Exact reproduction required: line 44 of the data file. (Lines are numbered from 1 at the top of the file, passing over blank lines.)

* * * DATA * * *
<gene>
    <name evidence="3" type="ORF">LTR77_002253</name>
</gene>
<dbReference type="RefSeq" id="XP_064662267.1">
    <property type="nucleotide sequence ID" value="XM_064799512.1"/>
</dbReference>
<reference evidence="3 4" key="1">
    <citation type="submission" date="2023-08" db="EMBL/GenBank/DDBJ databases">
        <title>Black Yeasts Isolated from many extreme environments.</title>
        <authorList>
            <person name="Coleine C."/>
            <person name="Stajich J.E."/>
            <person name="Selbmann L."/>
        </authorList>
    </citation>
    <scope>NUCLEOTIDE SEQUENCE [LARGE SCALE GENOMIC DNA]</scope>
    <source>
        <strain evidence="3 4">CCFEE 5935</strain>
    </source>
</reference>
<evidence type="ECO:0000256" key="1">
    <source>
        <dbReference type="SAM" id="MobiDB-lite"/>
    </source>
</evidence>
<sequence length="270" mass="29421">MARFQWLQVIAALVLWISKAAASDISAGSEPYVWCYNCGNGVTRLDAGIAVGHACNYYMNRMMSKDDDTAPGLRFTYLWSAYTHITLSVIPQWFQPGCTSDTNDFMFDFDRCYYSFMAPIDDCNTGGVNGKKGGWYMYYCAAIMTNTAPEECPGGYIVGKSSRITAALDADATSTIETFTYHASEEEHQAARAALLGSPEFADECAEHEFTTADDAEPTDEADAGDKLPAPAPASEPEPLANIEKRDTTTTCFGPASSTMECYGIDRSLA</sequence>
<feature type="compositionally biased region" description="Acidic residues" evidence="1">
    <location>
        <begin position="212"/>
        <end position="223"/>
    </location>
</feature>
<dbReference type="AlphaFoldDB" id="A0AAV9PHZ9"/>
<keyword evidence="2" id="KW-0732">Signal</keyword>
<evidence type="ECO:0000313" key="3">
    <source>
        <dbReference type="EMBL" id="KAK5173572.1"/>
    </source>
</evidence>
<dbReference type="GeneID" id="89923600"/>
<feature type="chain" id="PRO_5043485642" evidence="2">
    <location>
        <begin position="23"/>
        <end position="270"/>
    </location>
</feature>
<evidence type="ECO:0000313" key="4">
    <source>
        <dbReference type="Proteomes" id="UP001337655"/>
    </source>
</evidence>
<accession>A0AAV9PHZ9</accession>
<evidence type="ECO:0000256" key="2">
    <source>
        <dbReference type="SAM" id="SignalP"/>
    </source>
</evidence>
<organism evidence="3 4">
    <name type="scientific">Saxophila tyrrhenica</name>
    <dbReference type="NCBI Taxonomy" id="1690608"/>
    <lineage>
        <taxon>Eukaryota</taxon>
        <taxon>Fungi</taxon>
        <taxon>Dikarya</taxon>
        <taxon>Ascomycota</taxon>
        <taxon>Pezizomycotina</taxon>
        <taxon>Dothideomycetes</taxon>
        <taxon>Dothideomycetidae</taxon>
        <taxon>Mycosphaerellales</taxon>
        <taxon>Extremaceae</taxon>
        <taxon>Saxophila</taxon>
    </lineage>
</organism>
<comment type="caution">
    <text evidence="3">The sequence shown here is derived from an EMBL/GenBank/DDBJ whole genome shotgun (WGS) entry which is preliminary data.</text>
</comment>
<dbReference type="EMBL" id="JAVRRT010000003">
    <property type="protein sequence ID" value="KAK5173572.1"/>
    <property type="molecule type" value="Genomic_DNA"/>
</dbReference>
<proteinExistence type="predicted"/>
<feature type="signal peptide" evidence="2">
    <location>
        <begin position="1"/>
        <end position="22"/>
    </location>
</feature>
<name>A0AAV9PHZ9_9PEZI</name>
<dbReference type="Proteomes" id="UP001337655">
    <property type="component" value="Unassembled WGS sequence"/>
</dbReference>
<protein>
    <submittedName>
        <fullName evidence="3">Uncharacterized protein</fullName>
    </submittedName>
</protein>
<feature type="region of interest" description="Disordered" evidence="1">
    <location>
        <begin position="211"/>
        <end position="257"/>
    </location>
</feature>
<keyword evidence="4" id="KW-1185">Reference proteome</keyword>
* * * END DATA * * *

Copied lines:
        <end position="270"/>